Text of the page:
Moderate and severe TBI is relatively easy to recognize, Navy Cmdr. (Dr.) David Tarantino, director for clinical programs at Headquarters Marine Corps, told the group. What’s far more challenging, he said, is recognizing the 80 percent of TBI patients whose conditions are mild –- meaning they have suffered a concussion.
“In layman’s terms, you feel dizzy, confused, see stars and have some alteration of consciousness,” Tarantino said. Other symptoms, he said, include disorientation, headache, balance difficulties, sleep disturbances, nausea and vomiting.
Not diagnosing a service member with mild TBI can have serious operational impact, Tarantino said.
“You have difficulty following instructions, poor marksmanship, slow reaction time and decreased concentration. All of those have an impact on the battlefield,” he said. “If someone has a concussion, you don’t want to give them a weapon and send them right back to the front lines. That can do a lot of harm.”
It’s the same principle the National Football League uses to protect its players, Tarantino said. “You don’t want to have your quarterback in on a final drive if he has been knocked loopy,” he said. “It’s a similar kind of thing.”
But as the NFL and military are learning together, there’s another reason to identify and treat mild TBI as quickly as possible. Not only is it the best way to ensure a full recovery; it’s also the best way to prevent more severe issues if the patient gets another concussion before the first one heals.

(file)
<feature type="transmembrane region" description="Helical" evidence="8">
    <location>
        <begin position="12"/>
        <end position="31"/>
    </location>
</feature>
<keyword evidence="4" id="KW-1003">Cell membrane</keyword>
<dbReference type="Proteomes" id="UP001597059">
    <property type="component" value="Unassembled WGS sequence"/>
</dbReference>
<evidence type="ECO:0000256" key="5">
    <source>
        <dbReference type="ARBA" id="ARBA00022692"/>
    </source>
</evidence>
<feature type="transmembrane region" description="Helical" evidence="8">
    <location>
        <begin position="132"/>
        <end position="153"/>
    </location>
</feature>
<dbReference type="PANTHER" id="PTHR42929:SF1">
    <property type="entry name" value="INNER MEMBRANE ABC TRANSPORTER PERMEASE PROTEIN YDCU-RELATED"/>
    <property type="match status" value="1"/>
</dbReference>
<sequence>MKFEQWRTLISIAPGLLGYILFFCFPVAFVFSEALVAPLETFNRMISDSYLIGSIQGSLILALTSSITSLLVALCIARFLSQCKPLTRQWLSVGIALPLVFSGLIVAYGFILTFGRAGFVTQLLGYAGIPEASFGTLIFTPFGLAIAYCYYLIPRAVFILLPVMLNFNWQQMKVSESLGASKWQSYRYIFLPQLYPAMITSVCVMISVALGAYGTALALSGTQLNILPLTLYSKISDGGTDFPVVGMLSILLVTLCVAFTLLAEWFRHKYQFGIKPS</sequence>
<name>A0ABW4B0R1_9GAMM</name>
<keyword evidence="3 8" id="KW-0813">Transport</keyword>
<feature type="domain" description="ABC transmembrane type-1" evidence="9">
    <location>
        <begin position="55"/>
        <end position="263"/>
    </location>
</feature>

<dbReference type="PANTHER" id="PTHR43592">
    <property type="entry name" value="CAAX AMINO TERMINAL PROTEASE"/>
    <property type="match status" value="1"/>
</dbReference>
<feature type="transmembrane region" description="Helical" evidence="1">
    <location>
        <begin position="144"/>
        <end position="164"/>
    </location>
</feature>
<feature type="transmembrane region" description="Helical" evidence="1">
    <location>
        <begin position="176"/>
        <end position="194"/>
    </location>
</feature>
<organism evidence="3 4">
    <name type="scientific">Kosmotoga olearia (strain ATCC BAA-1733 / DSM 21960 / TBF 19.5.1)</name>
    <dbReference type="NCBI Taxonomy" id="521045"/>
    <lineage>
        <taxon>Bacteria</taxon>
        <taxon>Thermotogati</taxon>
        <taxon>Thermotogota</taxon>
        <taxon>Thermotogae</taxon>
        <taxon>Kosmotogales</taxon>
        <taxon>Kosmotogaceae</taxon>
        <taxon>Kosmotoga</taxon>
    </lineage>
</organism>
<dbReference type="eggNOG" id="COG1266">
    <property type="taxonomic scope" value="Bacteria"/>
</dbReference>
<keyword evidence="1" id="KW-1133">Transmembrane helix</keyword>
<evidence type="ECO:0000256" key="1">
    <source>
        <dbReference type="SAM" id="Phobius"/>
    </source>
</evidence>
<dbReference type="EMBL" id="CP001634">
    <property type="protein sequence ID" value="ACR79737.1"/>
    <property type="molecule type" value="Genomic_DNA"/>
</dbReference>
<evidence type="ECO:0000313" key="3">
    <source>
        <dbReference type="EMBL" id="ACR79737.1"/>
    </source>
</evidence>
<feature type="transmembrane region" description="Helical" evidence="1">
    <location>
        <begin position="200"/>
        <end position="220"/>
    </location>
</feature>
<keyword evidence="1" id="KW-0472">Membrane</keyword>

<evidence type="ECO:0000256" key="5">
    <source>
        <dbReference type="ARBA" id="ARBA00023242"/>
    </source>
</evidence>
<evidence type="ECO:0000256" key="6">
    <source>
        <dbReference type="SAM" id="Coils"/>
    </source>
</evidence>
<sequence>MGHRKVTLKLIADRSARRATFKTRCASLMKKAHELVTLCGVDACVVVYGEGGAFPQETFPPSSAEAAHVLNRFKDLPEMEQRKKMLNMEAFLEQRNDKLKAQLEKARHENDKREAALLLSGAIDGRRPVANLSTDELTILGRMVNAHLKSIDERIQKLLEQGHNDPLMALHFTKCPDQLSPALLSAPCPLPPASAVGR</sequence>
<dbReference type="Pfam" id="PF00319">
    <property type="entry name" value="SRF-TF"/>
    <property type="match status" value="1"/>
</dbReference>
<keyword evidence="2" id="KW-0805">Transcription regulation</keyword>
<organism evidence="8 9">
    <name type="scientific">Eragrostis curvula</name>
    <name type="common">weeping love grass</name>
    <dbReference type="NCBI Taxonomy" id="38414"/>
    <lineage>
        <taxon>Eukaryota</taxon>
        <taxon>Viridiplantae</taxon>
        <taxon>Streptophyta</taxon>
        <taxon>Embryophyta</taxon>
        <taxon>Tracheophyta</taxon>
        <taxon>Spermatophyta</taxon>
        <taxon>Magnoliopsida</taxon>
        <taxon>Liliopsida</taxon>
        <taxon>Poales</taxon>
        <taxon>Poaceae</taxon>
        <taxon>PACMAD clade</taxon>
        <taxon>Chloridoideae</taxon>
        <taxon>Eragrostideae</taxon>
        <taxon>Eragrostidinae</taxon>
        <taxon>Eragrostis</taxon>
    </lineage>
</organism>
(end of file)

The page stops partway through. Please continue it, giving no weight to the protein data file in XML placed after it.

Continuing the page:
Studies on athletes show that a history of three concussions increases their risk of chronic problems three-fold, Tarantino said. “We are starting to see from NFL players what the cumulative, long-term effects are,” he said, including early Alzheimer’s disease and chronic traumatic encephalopathy, a progressive degenerative disease.
“This is an issue we are concerned about and trying to prevent” in
service members, Tarantino said. “We have a lot of guys exposed [to blasts] many times. So the question is: ‘How do we make sure that they get the proper rest and care and treatment before they get exposed again?’” U.S.
Goldman called the new DOD memorandum a major step in the right direction. Developed by scientific experts from around the country, “it represents what we understand is the best science to date to manage concussion,” she said.
“As the science continues to evolve, we certainly will be updating this policy,” she said. The first policy update is expected later this year, when the memo becomes a permanent DOD instruction.